Gas vs. Electric during remodeling

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    • #278106
      Avatar photoMasterPlumbers

        I am redoing a super small kitchen and will be moving the location of the stove. Right now it is a gas stove.

        My question is: What would be easier- Moving the gas line to accommodate the new location? Or having a 220 electrical line put in?

        I am in a co-op apt, so the electric is already in the apt, but to re-route the gas, we may have to work between walls. I will of course be hiring a licensed professional for either case scenario….

        Any thoughts?

      • #297737
        Avatar photoSylvanLMP

          Easier job Normally electric would be as you can run wire mold in some localities according to the NEC and gas piping should be concealed

          If you plan of doing a lot of cooking Gas would be most likely be the cheaper fuel over a longer period of time.

          Depending on the location of the nearest window would also determine the kind of heat sourse.

          You could possibly get 2 estimates one from the licensed Master Electrican and one from the Master Plumber.

          You also should take into consideration even if you choose to use “gas” you will still need an electrician as some codes do require an electronic ignition even on stoves not just boilers

        • #297738
          Avatar photofourth year

            The question would be where the electric panel is, and where the existing gas is in relation to the new location. If the costs of doing either are approximately the same then Sylvan’s comments are appropriate. The other consideration would be to check the stoves and see if one or the other has features that you prefer. Your range hood could also be a factor in the decision. In my case, I cook with magnets so gas was not a consideration, nor was a range hood necessary.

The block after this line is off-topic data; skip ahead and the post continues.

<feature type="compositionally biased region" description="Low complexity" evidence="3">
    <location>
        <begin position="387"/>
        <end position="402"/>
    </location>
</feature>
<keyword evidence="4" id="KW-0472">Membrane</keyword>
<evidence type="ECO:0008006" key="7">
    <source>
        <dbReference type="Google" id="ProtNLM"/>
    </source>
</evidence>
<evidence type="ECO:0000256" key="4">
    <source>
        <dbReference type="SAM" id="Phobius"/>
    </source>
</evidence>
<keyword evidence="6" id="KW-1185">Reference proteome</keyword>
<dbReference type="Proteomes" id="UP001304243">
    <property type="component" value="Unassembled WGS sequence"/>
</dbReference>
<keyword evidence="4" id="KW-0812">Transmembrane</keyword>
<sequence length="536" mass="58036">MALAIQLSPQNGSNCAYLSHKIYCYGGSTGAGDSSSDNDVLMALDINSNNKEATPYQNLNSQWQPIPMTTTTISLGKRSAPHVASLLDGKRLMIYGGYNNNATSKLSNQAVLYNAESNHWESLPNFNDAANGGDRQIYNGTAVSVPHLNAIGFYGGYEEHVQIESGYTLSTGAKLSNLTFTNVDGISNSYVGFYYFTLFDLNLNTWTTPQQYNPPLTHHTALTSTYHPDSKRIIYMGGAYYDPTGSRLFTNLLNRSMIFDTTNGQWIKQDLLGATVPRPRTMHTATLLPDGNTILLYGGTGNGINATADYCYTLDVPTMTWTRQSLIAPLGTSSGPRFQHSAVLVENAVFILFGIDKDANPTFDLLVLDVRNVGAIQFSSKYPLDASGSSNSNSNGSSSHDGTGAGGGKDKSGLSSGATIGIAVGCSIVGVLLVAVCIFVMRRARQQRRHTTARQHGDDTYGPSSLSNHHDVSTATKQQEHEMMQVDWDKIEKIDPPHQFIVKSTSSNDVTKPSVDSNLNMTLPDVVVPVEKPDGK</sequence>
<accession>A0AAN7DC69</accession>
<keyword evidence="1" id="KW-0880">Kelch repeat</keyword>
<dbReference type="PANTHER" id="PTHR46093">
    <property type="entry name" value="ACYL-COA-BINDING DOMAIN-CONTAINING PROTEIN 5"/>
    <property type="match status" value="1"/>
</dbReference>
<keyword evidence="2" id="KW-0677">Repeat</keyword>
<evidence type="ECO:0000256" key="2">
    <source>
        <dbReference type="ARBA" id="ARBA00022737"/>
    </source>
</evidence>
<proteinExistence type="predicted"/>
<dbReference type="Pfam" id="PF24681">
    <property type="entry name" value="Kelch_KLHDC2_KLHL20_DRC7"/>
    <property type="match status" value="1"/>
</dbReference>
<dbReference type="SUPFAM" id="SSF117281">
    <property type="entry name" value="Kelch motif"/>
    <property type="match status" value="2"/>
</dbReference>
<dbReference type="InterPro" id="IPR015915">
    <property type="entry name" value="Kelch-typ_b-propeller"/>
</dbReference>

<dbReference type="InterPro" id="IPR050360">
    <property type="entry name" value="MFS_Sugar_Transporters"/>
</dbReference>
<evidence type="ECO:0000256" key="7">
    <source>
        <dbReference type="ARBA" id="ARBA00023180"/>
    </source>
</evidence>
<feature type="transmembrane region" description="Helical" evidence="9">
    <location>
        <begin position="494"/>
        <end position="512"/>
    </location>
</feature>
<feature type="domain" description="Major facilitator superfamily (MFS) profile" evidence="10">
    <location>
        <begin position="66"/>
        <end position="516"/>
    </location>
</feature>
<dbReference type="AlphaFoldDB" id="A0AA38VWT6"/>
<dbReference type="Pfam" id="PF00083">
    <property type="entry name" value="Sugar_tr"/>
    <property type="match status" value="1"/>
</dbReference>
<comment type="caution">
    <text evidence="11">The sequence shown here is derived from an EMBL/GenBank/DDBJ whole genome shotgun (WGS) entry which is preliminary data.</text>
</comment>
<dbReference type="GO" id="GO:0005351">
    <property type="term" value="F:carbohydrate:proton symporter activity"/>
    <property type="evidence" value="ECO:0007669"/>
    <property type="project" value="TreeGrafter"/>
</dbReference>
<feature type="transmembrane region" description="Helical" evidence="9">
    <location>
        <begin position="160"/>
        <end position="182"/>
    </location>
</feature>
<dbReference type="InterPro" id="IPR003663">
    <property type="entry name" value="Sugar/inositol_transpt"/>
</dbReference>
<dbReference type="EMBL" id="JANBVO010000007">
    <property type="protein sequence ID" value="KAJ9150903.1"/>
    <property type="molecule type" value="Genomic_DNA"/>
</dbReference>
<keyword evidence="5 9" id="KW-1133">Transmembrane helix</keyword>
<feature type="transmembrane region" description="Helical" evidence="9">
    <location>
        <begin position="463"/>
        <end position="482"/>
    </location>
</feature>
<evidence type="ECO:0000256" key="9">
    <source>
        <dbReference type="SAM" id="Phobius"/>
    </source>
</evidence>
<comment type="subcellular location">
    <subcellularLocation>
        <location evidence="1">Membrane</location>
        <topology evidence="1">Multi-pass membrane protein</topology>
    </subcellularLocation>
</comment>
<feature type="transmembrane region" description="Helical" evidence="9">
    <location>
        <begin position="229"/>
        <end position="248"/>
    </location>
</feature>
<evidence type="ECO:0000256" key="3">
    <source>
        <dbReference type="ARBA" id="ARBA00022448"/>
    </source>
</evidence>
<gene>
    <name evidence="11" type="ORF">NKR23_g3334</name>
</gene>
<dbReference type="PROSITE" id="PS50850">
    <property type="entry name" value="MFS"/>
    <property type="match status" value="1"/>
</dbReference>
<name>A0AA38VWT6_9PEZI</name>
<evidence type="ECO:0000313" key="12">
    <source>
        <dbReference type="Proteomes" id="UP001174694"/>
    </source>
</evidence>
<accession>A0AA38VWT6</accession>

• #297739
            Avatar photoRichard

              A range hood is always a good idea, since it can help clear a smoke-filled kitchen from either burning something in the oven, or some other unforseen problem. Also, the range hood also provides a light, which comes in handy. If you are doing work in the kitchen, it doesn’t pay to be stingy over a range hood.
              Maybe 4th year likes to do things twice in his house, but if I was doing my kitchen, i would do it right or not do it at all.

              The friendly chemist

            • #297740
              Avatar photofourth year

                Maybe you need a range hood in your house because you burn things, but in the 22 years we had our previous house using the induction range, my wife never turned on the hood fan a single time. So in this one we eliminated it.

              • #297741
                Avatar photoRichard

                  Fourth Year: Having a hood is good if there is something amiss in the kitchen. That is why they are called “accidents”, not “intentional events”. By your reasoning, its silly to have car insurance since you think you are a good driver. Accidents happen, even to the best of us.

                  The Friendly Chemist

                • #297742
                  Avatar photoGuest

                    Thanks so much for the insight. I will be getting estimates soon.

                    As I do not have a range hood now, I am curious as to what I will gain by having one. If I may sound silly for a second- I like the way they look, but never knew their purpose. Unfortunately there is no window actually in the kitchen. The nearest one is about 20 unobstructed feet away. Would that be a problem with a range hood?

                    I am dealing with a quirky small space (building was built in 1890)and also a limited budget. But I am also not going to intentionally do anything the wrong way.

                    All input is greatly appreciated!

                  • #297743
                    Avatar photoRichard

                      A vent has to vent to the outside (obviously). This can be done through a window, or through the brick (which is the way we have it). If you are going through the mess and cost of renovations, you may as well put the vent in. It helps eliminates odors (not just smoke) from the kitchen, so if someone decides to fry fish, you won’t be smelling it for the next few months.

                      Also, vents come with lights, which comes in handy at times. At the end of all this, it is your decision, depending on your budget.
                      I, personally would have one installed.

                      The Friendly Chemist

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